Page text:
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The common way to discuss BCS superconductivity, as I have seen in several books, is to assume that we have a Fermi liquid, on top of which we add an interaction of the form $$H_{int}=\sum_{p,p^\prime,q} V(q)\psi^\dagger_\uparrow(-p) \psi^\dagger_\downarrow(-p^\prime) \psi_\downarrow(p^\prime+q)\psi_\uparrow(p-q)$$ The assumption is that as long as $V$ is negative we get a Cooper instability and a condensate will form at low enough temperatures. This doesn't make sense to me as if $V\propto 1/q^2$ (in 3D) we just get a correction to the Coulomb interaction and remain with a Fermi liquid.

In that case, what do we actually need to demand on $V(q)$ to get superconductivity? Do we explicitly need a constant term?

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  • $\begingroup$ You mean $V$ is negative, since the interaction is attractive. $\endgroup$ Dec 18 '20 at 14:12
  • $\begingroup$ Sure. I corrected it, thank you. $\endgroup$ Dec 18 '20 at 14:13
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The origin of the interaction term the phonon exchange between the electrons, so its shape is quite different from the Coulomb interaction. In fact, this attraction dominates at long distances, wheres at short distances the Coulomb repulsion remains dominant, which is why the electrons constituting a cooper pair are usually separated by at least a few lattice distances.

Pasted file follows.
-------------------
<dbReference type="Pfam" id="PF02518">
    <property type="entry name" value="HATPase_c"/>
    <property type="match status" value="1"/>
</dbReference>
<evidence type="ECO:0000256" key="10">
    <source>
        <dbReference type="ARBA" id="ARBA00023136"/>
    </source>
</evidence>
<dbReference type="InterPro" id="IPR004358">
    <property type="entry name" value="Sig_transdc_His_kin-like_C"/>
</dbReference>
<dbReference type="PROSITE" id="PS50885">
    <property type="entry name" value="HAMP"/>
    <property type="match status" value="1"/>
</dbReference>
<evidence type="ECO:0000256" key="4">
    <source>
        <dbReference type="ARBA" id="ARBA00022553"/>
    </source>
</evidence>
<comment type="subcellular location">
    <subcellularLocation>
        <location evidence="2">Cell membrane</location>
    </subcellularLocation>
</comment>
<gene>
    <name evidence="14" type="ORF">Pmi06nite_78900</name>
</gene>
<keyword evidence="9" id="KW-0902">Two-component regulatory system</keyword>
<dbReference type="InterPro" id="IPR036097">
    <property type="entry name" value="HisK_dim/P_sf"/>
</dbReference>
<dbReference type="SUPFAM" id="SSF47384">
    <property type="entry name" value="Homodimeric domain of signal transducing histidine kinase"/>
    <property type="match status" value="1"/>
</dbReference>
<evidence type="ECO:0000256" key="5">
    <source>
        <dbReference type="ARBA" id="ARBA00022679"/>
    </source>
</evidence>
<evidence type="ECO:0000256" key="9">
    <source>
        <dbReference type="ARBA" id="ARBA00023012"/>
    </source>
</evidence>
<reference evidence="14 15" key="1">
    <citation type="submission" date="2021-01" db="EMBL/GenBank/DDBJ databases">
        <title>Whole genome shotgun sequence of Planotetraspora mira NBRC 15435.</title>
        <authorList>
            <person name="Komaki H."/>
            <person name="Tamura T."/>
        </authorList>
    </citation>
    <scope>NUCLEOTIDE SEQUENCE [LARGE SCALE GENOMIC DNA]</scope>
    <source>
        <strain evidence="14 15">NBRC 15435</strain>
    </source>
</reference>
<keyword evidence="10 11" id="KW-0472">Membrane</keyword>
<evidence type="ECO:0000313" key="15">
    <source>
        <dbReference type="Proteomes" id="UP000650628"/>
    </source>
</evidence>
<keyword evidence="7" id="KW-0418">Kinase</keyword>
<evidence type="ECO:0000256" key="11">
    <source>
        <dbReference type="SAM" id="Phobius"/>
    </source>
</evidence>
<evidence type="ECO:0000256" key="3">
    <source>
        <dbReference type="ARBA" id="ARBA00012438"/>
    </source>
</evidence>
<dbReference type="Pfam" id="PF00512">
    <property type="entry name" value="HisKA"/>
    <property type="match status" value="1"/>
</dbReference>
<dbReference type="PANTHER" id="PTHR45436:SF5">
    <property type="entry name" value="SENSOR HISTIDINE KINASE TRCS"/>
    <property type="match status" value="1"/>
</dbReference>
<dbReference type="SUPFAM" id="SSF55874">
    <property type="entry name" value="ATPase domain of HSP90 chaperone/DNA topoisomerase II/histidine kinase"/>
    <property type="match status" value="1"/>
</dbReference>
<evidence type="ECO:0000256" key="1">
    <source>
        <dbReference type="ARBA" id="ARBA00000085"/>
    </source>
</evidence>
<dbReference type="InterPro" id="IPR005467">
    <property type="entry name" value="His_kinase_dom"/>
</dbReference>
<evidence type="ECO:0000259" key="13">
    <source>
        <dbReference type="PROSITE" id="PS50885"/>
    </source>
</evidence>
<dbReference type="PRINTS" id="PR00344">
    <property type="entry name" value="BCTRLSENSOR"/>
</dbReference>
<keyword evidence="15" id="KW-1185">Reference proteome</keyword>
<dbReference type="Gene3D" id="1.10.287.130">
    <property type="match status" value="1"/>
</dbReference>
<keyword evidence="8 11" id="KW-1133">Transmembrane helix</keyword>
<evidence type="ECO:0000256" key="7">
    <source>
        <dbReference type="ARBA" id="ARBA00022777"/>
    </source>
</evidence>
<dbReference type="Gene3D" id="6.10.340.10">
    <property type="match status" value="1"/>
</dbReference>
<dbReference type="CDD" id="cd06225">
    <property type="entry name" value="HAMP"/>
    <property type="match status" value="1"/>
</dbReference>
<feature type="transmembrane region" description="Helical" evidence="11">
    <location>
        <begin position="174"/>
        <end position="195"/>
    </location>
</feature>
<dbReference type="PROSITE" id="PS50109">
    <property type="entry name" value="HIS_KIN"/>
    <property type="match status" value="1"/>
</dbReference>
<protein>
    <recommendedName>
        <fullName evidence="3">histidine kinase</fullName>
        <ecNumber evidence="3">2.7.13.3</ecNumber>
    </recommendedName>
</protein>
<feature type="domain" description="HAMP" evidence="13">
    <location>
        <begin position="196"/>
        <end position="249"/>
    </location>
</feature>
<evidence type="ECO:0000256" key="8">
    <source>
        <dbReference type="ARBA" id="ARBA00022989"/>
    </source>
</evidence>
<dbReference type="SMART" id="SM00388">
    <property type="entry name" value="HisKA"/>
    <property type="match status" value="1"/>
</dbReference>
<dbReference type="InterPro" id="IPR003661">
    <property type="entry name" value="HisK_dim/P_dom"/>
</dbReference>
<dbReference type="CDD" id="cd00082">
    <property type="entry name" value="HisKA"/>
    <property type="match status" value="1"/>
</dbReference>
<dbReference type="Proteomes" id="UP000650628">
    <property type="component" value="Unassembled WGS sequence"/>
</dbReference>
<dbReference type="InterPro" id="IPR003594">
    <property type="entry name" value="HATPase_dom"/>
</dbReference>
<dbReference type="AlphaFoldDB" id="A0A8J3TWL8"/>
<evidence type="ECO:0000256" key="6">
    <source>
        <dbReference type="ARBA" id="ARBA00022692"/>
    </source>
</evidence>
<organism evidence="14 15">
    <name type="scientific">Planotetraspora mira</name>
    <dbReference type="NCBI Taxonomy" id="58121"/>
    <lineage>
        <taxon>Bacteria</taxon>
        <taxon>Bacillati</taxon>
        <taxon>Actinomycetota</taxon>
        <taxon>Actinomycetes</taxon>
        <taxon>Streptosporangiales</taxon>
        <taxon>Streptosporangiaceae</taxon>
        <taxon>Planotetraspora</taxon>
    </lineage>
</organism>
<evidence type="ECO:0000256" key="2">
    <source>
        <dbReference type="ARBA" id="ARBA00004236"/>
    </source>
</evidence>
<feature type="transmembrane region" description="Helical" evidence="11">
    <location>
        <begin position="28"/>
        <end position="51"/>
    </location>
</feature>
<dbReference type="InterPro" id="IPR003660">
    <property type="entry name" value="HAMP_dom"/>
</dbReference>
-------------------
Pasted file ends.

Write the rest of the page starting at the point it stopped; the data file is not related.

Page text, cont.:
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  • $\begingroup$ Thank you, but I am not sure I understand how it explains the answer to my question. In principle I can have all sorts of particles mediating the interaction, right? So I could cook up all sorts of q-dependences. For the second part, I think I understand what you are saying phenomenologically, but how should it work mathemtically? $\endgroup$ Dec 18 '20 at 14:25
  • $\begingroup$ Indeed, one could imagine all kinds of particles, like in QED (incidentally, the math of phonon exchange is nearly the same as that of photon exchange, but with the speed of sound.) However, here we are dealing with a crystal lattice and rather low energies, so phonons is what one really have. $\endgroup$ Dec 18 '20 at 14:29

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